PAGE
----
Luke 15:1-10 contains the account of two parables. It starts with the Pharisees and scribes grumbling against Jesus because he receives sinners and eats with them. Jesus proceeds to instruct them through the parables. The first is about a shepherd who left his ninety-nine sheep to look for one that was lost. The second is about a woman who swept her house looking for her lost coin. Both the shepherd and the woman rejoiced when they found what was lost. Jesus taught that in the same way, there will be joy in heaven over one sinner who repents.
When Mrs. Moore taught from this selection of verses, she did the same thing that she did with Acts 14:16, she put us “in the story”. She focused on the parable about the woman with the lost coin and brought us into her house.
“Or what woman, if she has ten silver coins and loses one coin, does not light a lamp and sweep the house and search carefully until she finds it? “When she has found it, she calls together her friends and neighbors, saying, ‘Rejoice with me, for I have found the coin which I had lost!’ “In the same way, I tell you, there is joy in the presence of the angels of God over one sinner who repents.”
We were told that it was a small house because it was lit by one little lamp. She said it was “just you” in this one house. The purpose appeared to be so that she could apply imagery from the parable to us personally. Again, this would be ok if she did it in a way that fit the context, but she did not.
As Mrs. Moore continued, we were told about a survey that she had sent out earlier that week. One of the questions asked was “What is something you feel you have lost that you wish you could get back?” She said that maybe we don’t care about a lost coin, but there might be other things. She shared some of the answers from the survey including innocence, virginity, and dignity. Then as a means of encouragement she said, “There are a whole lotta things we have lost that we can indeed have back in Jesus’ name.” She told us that if we couldn’t get it back (like virginity), we can trade it for something else. This teaching was based on the lost coin of verse eight. Since that verse mentions that something was lost and found, that was enough to teach that we can get things back that we have lost.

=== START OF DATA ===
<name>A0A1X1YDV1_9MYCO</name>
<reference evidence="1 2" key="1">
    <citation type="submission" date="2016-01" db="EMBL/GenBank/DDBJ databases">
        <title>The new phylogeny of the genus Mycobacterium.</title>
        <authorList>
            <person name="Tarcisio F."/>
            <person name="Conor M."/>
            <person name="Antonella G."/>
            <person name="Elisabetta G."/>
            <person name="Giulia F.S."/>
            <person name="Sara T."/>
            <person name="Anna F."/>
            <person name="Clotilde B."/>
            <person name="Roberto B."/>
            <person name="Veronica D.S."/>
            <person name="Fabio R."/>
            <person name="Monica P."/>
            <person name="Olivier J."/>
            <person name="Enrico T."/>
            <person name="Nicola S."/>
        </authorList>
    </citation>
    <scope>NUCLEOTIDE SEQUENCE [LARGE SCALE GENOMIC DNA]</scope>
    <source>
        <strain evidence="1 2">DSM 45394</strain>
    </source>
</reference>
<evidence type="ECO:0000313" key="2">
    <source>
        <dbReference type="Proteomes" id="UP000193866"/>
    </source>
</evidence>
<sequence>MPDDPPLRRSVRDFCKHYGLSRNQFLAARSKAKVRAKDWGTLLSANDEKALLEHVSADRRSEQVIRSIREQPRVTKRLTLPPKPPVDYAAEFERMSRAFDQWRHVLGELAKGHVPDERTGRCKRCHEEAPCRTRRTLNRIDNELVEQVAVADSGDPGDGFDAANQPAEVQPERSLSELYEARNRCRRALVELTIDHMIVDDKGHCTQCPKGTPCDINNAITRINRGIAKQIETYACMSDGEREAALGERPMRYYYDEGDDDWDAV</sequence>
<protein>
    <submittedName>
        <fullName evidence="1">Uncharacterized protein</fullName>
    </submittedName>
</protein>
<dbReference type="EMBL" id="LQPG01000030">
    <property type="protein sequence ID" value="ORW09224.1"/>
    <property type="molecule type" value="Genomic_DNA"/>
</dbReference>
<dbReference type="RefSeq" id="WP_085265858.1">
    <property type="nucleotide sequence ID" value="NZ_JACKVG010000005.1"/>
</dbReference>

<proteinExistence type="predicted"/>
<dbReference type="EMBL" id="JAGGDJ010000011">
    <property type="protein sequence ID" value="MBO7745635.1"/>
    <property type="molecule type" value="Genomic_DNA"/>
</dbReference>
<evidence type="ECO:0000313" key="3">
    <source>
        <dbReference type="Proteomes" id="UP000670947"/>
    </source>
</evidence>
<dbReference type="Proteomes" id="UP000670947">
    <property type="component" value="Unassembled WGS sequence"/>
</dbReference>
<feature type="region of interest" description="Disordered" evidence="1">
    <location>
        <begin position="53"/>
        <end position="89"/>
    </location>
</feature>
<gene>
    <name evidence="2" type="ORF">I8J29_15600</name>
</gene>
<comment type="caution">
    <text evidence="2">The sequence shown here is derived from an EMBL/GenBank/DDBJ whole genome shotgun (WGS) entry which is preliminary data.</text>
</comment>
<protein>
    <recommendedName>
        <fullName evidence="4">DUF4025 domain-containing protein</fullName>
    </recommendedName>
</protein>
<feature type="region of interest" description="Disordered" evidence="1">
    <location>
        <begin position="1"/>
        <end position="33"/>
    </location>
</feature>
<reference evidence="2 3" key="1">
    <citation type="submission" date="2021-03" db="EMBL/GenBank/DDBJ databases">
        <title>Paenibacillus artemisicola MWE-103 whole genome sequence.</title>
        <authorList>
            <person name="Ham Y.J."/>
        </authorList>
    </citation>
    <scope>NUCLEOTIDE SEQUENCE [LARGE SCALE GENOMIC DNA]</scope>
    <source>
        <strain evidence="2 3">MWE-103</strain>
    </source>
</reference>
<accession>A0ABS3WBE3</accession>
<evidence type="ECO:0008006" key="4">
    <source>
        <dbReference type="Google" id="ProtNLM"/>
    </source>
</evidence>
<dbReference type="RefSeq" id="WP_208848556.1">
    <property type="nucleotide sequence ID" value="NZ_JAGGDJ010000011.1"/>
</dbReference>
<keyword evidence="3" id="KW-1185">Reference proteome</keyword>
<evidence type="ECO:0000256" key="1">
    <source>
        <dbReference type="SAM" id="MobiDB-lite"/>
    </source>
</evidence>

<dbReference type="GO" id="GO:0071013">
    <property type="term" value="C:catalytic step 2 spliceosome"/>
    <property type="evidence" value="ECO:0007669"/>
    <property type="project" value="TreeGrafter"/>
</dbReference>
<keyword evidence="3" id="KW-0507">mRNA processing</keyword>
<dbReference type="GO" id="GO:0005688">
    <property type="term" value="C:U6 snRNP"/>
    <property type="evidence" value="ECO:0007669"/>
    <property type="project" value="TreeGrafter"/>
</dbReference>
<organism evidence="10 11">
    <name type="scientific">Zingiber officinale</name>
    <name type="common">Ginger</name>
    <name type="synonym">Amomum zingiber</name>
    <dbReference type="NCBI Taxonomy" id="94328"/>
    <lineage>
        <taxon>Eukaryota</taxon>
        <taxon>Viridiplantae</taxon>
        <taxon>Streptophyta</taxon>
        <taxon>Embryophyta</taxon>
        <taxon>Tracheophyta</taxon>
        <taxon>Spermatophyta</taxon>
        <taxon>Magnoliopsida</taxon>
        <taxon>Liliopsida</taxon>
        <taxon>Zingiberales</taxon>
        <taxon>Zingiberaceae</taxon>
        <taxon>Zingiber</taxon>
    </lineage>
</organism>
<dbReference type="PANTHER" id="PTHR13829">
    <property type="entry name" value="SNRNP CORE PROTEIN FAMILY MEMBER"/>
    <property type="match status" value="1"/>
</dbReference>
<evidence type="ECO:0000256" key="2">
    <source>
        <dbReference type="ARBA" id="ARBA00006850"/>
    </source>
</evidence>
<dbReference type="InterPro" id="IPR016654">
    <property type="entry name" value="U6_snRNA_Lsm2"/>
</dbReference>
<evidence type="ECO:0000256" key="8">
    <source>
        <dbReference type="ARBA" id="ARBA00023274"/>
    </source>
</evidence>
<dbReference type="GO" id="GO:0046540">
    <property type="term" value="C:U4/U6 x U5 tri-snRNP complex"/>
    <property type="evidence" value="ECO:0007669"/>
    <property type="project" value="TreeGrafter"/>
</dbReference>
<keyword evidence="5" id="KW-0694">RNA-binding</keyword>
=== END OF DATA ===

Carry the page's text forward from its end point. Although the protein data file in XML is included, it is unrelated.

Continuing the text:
1) Unlike her handling of Acts 16:14 and the account of Lydia in which she did not teach about the actual meaning of that verse, she did touch on the meaning of these verses later in the simulcast.
2) However, like her handling of Acts 16:14, she taught something from these verses that ignored the meaning and context. The parable of the lost coin was taught by Jesus to teach about the joy in heaven over one lost sinner who repents and to answer to the Pharisees and scribes objection to him spending time with sinners. It is not correct to take the imagery of the lost and found coin and create a completely different teaching around it. Why it may be true that we can get things back that we have lost through the grace of God, it is not correct to teach that from a verse that has nothing to do with that. Good Bible teaching avoids this type of error.
The next part of Mrs. Moore teaching on these verses was based on the sweeping in verse eight and lead up to Point Four of the seven she shared during the simulcast: “Sometimes a woman needs a clean sweep to find what she’s missing.” At the beginning of this segment, she said that if she asked us what we’ve lost, we might not know. This section was an encouragement to sweep out the clutter in our lives to find what was missing. She said we may say, I have a good man, a good job or other things; but something is missing. She said we might also say “Lord, I have no idea what I am missing. There’s so much clutter going on here. I got so much happening, so many people happening, so many things happening – SWEEP IT OUT!” She followed with, “There comes a time when ‘sweep and you will find.’” We were encouraged to make time every day, set everything aside (sweep it away) and spend time with Jesus.
1) While it may be a good encouragement to sweep everything aside and make time for Jesus, it is not correct to teach that from these verses. It is not proper to use imagery from a Bible verse and apply it in a completely different way from the original meaning. A Bible teacher should not forgo solid Biblical interpretation for giving good advice. Either separate the advice from any Bible verse or teach Biblical principles from verses that can be applied correctly and practically.
2) This type of teaching practice is erroneous, harmful, and dishonoring to the word of God. Bible teachers including Mrs. Moore who practice such things are not trustworthy. They do a great disservice to their listeners and teach that it is ok to ignore context and build a story around a word or action being done in a verse. That is a very bad lesson.